Swaziland is now called eSwatini

This is from the AFP:

The king of Swaziland, one of the world’s few absolute monarchs, announced on Thursday that his country had changed its name to eSwatini to mark 50 years since independence from British rule.

Meaning “place of the Swazi”, eSwatini is the Swazi language name for the tiny nation landlocked between South Africa and Mozambique.

… The name Swaziland angers some citizens as it is a mix of Swazi and English.

According to the World Bank, per capita income in eSwatini has been in decline since peaking at just over $4,000 in 2014. One reason for this name change might be King Mswati’s search for legitimacy via other means.

At the same time, I suspect that we will see a lot more changes like this across the Continent over the next several years (even during good economic times). It is the case that more and more African states are finally finding their footing domestically. And as that happens, the African middle class will demand for changes in place names to reflect local cultural tastes and interpretations of history. For example, Lake Victoria will some day become Nam Lolwe, or Nyanza (the Sukuma name for the lake). It was not that long ago that Kenya’s Lake Turkana was named Lake Rudolph (after a crown prince of Austria-Hungary).

It is worth noting that since the end of Apartheid South Africa has gone through an extensive process of changes in place names (for obvious reasons).

Finally, here are the meanings of African country names:

placenames

Some Africanist inside baseball

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Africa’s Billionaires in 2014

Only 9 out of 54 African countries are represented on the 2014 Forbes billionaires list. There are certainly more than 29 dollar billionaires on the Continent (most of the rest being in politics). Let’s consider this list as representative of countries in which (for whatever reason) it is politically safe to be publicly super wealthy – which in and of itself says a lot about how far Nigeria has come.

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Source: Forbes

Some will look at the list and scream inequality. I look at the list and see the proliferation of centres of economic and political power. And a potential source of much-needed intra-elite accountability in African politics. For more on this read Leonardo Arriola’s excellent book on the role of private capital in African politics.

See also this FT story on the impact of currency movements on the wealth of Nigeria’s super rich. Forbes also has a great profile of Aliko Dangote, Africa’s richest man.

Why are Kenyan politicians politicizing the military?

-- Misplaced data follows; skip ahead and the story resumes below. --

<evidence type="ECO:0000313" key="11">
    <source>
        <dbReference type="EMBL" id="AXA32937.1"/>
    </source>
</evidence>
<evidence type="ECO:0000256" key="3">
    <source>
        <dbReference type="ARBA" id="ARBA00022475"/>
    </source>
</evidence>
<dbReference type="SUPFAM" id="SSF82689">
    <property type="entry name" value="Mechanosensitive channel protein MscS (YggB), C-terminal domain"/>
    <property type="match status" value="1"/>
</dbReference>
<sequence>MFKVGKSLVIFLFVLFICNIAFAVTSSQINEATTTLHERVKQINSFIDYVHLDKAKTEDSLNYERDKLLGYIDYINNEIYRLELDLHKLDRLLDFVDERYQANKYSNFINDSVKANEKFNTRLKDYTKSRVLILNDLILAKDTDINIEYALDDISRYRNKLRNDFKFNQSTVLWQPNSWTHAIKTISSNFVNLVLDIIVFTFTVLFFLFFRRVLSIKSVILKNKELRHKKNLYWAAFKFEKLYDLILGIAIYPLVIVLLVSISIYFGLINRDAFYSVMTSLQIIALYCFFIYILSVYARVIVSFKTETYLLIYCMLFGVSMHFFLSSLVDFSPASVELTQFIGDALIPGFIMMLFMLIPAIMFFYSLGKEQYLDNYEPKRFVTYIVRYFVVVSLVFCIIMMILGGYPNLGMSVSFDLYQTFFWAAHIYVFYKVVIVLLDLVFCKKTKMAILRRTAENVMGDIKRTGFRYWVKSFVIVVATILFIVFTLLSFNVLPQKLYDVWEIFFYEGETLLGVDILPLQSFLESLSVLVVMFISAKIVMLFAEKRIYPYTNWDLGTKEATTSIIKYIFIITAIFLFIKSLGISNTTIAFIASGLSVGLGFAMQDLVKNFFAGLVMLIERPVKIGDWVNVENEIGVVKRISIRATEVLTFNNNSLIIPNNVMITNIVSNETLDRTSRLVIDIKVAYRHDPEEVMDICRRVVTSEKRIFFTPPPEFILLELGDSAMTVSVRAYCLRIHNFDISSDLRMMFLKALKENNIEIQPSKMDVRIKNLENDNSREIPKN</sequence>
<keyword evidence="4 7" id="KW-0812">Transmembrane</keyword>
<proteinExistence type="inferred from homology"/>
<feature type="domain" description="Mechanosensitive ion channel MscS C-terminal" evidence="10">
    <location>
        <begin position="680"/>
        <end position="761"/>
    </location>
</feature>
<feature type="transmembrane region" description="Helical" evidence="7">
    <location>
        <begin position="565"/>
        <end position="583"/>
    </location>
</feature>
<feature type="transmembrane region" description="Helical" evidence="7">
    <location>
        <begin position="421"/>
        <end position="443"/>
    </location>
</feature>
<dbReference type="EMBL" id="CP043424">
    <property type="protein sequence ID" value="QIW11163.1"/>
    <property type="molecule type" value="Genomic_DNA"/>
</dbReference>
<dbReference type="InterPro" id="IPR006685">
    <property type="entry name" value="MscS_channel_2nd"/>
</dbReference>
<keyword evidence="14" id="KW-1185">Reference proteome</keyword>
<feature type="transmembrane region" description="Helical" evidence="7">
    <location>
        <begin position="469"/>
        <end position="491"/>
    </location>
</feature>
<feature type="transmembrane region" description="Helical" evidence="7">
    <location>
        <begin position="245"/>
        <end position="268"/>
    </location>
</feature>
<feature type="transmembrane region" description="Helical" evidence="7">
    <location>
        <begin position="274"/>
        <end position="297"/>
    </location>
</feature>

Botswana, Gabon, Kenya, Malawi, Namibia, South Africa, Swaziland, Tanzania, Zambia and Zimbabwe are the only continental sub-Saharan African states to have never experienced military rule. Each country has managed to do so via well orchestrated coup-proofing strategies of ethnic balancing and material payoffs to the men and women with the guns and tanks. 

Kenya, in particular, has perfected this art. Because of its fractious ethnic politics, ethnic balancing within the officer corps has been key to Kenya’s coup-proofing. Kenyatta (who spoke Kikuyu) had a bit of a hard time in the beginning with a Kamba and Kalenjin speakers dominated military but eventually succeeded in having his co-ethnics in key positions. But before he did so he ensured Kikuyu dominance over the paramilitary force, the General Service Unit (GSU) to balance the military. Through the 60s and 70s, Kenyatta ensured that the GSU and police could handle their own against the military in case stuff hit the fan. Moi continued along this path, so much so that for a while in the media the typical accent of a security officer – whether police or military – became an accent from the North Rift. Under Moi the Kenyan army became “Kalenjin at the bottom, Kalenjin at the middle, and Kalenjin at the top.”

Beyond the ethnic balancing, Kenya has also coup-proofed by keeping the generals wealthy and OUT OF POLITICS – at least not overtly. The generals in Kenya are probably some of the wealthiest on the Continent. I went to high school with the son of an Air Force Major General whose family was always taking foreign trips to exotic places and always made a big splash on visiting days. The only estimates I could find are from the 1960s when nearly “two thirds of the military budget went to pay and allowances, most of it to officers.” A lot of them also got free land for cash crop farming and lucrative business deals (some illegal) from the Kenyatta and Moi governments. Keenly aware of West Africa’s junior officer problem following 1981 Moi extended land grants to junior officers as well.